Allahabad High Court: In a revision plea filed by Anjuman Intezamia Masajid (‘Masajid’), challenging the Varanasi Court (District Judge) order dated 12-09-2022, wherein the Court rejected an application by the Masajid under Order VII Rule 11 Code of Civil Procedure, 1908 (‘CPC’) against the suit filed by Hindu worshippers seeking worshipping rights inside the Gyanvapi Mosque complex, the Single Judge Bench of J.J. Munir,J. upheld the impugned order passed by the District Judge, thereby dismissing the revision filed by the Masajid against the maintainability of suit filed by Hindu worshippers.
In this case, the Hindu worshippers claimed that the present Mosque was once a Hindu temple, demolished by the Mughal Ruler Aurangzeb. They claim that they have the right to worship Goddess Maa Sringar Gauri at the Asthan of Lord Adi Vishwesehwar along with Lord Ganesha, Lord Hanuman, Nandiji and other visible and invisible deities within the old temple complex, situated in Settlement Plot in the city of Varanasi. As per them, there has never been a dedication of the suit property by the lawful owner to God, to constitute it into a waqf. The suit property, once vested in the deity Sri Adi Vishweshwar, since time immemorial, no waqf could ever be created by anyone out of it. It did not belong to any member of the Muslim community, including the reigning monarch of the day at any point of time, entitling its dedication to a waqf, where a mosque could be erected. Thus, the Hindu worshippers pleaded that the Muslims have no right to use of the suit property for religious purposes in the absence of creation of a waqf.
Thus, they filed a suit claiming a relief to the effect that their right to do pooja of the deities on the said complex be declared and further that the defendants (in original suit) be restrained from interfering in the exercise of their right to do pooja, aarti, bhog of the deities, nor demolish or destroy any part of images of those deities. Further, it was argued that the State Government, without any authority of law and without passing any written order, had directed the District Administration of Varanasi to restrict entry of the devotees of Lord Shiva within the old temple complex.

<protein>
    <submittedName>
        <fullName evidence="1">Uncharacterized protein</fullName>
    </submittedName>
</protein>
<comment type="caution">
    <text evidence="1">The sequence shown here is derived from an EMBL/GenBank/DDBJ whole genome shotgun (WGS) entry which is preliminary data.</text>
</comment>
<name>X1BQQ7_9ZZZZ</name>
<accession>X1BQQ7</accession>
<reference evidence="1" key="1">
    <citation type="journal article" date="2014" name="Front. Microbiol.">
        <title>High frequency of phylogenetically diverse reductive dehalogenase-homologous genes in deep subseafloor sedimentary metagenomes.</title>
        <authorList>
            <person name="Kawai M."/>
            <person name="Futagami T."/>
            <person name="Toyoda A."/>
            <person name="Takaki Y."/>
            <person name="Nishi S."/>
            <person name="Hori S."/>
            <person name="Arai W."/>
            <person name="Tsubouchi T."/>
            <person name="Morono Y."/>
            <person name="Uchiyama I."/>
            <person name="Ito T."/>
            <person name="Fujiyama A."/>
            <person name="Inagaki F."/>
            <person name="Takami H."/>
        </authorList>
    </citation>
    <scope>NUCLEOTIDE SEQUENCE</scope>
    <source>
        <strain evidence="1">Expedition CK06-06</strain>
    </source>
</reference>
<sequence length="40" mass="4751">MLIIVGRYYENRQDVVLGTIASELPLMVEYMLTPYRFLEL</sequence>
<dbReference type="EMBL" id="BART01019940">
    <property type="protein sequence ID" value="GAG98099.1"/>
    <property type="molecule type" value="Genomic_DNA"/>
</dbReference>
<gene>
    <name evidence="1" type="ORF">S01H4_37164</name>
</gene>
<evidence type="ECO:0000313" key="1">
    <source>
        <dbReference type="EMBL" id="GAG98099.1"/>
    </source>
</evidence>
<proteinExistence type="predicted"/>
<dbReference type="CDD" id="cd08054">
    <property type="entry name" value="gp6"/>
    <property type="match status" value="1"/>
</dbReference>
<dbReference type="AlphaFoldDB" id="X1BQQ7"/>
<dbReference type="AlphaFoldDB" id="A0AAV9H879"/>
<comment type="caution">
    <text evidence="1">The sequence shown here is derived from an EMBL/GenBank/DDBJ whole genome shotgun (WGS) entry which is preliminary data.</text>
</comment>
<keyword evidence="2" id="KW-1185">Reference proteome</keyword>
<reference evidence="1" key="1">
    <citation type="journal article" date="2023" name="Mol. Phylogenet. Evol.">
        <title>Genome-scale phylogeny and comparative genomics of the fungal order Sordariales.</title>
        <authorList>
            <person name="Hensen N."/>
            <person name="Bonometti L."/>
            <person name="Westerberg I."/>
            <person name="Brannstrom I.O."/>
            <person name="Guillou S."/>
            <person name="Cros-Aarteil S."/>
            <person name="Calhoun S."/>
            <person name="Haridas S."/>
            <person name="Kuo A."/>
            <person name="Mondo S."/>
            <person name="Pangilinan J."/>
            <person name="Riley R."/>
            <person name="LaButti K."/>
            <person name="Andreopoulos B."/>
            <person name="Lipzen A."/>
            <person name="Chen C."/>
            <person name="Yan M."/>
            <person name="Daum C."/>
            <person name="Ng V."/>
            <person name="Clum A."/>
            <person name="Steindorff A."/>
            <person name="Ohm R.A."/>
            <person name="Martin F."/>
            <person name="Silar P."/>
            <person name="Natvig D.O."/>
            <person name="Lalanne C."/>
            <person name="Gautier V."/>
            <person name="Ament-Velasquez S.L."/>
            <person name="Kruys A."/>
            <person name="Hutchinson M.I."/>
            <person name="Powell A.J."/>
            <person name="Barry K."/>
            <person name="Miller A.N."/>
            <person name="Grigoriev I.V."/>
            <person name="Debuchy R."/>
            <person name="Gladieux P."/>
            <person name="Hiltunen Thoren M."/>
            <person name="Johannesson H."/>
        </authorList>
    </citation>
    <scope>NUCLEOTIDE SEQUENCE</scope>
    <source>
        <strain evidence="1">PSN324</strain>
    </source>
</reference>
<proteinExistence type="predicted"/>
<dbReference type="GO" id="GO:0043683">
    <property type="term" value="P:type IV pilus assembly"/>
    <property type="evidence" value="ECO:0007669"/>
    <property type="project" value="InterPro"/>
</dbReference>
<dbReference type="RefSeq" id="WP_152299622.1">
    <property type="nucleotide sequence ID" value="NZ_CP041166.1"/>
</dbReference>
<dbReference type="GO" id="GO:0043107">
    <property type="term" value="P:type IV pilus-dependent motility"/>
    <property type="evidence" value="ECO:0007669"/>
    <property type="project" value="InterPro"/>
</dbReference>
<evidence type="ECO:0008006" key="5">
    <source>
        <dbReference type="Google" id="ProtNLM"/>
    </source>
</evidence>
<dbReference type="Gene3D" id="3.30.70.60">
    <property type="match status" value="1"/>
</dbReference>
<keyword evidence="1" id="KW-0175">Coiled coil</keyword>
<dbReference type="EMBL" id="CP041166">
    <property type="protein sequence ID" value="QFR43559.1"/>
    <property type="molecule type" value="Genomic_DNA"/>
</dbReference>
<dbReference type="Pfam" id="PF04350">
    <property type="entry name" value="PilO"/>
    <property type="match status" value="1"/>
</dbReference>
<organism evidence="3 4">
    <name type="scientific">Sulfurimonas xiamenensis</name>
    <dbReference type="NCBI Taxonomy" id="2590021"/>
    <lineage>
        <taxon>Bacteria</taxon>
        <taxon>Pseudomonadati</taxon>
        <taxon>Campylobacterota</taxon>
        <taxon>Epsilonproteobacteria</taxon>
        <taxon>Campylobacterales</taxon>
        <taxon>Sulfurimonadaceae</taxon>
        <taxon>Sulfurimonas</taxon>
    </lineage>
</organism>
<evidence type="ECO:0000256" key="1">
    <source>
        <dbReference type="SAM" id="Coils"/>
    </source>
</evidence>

The Masajid filed an application under Order VII Rule 11 CPC and alleged that the suit is barred by the Places of Worship (Special Provisions) Act, 1991 (‘Act, 1991’). The Masajid objected this on the basis that, in complex there exists the Gyanvapi Mosque from the past 600 years and is still in existence, where Muslims from the city of Varanasi and its neighbourhood offer namaz five times a day without any hindrance. Under the Act, 1991, the religious character of a place of worship, as existing on 15-08-1947, shall continue as it was, with no change to it. Therefore, the statutory bar pleaded is that, by the relief claimed in the suit, the Hindu worshippers want to alter the character of the Gyanvapi Mosque. As per the Masajid, the suit was also barred by the Uttar Pradesh Sri Kashi Vishwanath Temple Act, 1983. Another statute, under which the suit is said to be barred, is the Waqf Act, 1995.
The District Judge held that the suit was not barred by the Places of Worship (Special Provisions) Act, 1991, The Waqf Act, 1995, (‘Act, 1995’) and the U.P. Shri Kashi Vishwanath Temple Act, 1983 (‘Act, 1983’).
The Court after examining the plaint , said that it is evident that the Hindu worshippers have not brought the suit as a class action, seeking to represent as relators, the right of Hindus in general, or a particular class, who are the devotees of Lord Shiva, Maa Sringar Gauri, Lord Ganesha, Lord Hanuman, to do pooja or darshan of the deities in the suit property. They have asserted that there has been such a right since time immemorial, amongst the devotees of Lord Shiva, Maa Sringar Gauri, Lord Ganesha, Lord Hanuman, which has been exercised in one form or the other. What they seek to exercise is their individual right to worship the deities.